Have you ever thought about how much it cost to run your PC -- the one you're using to read this article? What does it cost to play games, surf the Internet, or download files? It all costs money -- money that you, your parents, or whoever is in charge of the monthly electricity will have to pay. Those of you in charge of paying this bill will surely be interested in keeping costs down, which is why you might want to pay a little more attention to what sort of hardware you are using in your computer.

Many users -- especially computer enthusiasts -- put together a new PC that can easily handle any task, without much thought for power efficiency. If you intend to use the computer primarily for gaming, buying a high-end processor and graphics card makes sense. Likewise, if you intend to do complex three animations or movie encoding, you'll probably want to have as much processor power as possible. If all you're going to do is watch movies, run Microsoft Office, and surf the Internet, you're not going to put a big load on any of the components. In that case, your PC will typically be idle and waiting for user input, while any high-power components will still go merrily along sucking down extra power.

We recently looked at the topic of power consumption for each component in the PC. Of course the numbers were merely a rough estimate for our specific setup, programs, and tasks, so that article could serve as a baseline for the amount of power your system might require. We also discussed how power requirements affect the type of power supply that you will want to purchase. In this article, we want to focus more specifically on the costs of running a computer (not counting anything like broken components and upgrades). We look at electricity prices in the US and Europe to calculate how much various types of PCs actually cost to run. Perhaps you're one of those people with multiple systems -- one for gaming, one for office work, maybe one or two for the kids, and perhaps a few extras running distributed computing tasks 24/7. We will look at several different workloads to see how much various types of systems actually end up costing on a hourly, daily, and yearly basis.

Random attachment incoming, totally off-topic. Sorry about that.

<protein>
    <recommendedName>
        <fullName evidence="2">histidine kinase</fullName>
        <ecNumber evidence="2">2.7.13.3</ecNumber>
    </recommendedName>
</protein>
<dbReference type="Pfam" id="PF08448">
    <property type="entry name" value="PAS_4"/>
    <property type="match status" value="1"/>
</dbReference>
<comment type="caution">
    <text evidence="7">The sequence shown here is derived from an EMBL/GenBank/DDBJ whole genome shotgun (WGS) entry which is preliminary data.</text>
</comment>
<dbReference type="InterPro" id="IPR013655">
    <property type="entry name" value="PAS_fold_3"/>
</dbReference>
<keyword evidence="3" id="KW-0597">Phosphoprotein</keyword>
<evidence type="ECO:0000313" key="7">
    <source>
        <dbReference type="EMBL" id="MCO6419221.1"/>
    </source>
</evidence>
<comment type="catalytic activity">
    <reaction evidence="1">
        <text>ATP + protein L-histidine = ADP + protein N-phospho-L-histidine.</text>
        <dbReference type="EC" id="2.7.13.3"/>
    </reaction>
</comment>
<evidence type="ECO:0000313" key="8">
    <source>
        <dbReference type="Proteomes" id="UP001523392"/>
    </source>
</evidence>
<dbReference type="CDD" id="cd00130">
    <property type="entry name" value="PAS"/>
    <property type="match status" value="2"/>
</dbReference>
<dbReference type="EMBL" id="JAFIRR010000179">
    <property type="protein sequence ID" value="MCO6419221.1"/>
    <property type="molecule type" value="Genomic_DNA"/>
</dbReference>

KWh prices in the U.S and EU

When we started researching prices of electricity (measured in kilowatts hours/kWh) for the different countries, we were surprised by the huge differences in price. In the US prices range from $0.05 to $0.21, according to the Energy Information Administration -- the average price is $0.089 per kWh. European prices are different for each country, so we will just take Germany as an example. Prices there are high relative to the US but about average for Europe. In 2008, Germany has an average of 17 to 22 Cents (€) -- about $0.22 to $0.29 USD! That's anywhere from 1.5 to 6 times as expensive in the old world depending on where you live; obviously, areas where costs are higher will probably be more interested in PC power consumption, but that is a separate issue from what we are looking at today.

Calculating Power Requirements and Costs
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  • walk2k - Tuesday, November 18, 2008 - link

    If you're curious to find out what your system actually uses, for about you can buy a P3 "Kill-a-Watt" power meter from Amazon for about $24. This is a doo-hicky that plugs into the power outlet, and then you plug whatever you want to measure into that. I've personally found it very enlightening.

    My current PC uses about 120 watts idle in XP, up to about 150 watts when actually doing stuff (cpu slightly loaded, HDD churning). Then in games with the GPU loaded it uses about 200 watts. I only managed to get it to 233 watts when running both a cpu stress test (Orthos) and GPU benchmark (3dmark06) at the same time.

    I'm in CA and pay about 13 cents/Kilowatt/hour so theoretically if I left my system on 24/7 (I don't) at idle it would cost me about $11 per month. In reality I use my computer about 5 hours a day, with about half games (200 watts) and half just surfing, etc (120 watts) so say average 160 watts x 8 hours x $.13 x 30 days = $5 per month.
  • glynor - Tuesday, November 18, 2008 - link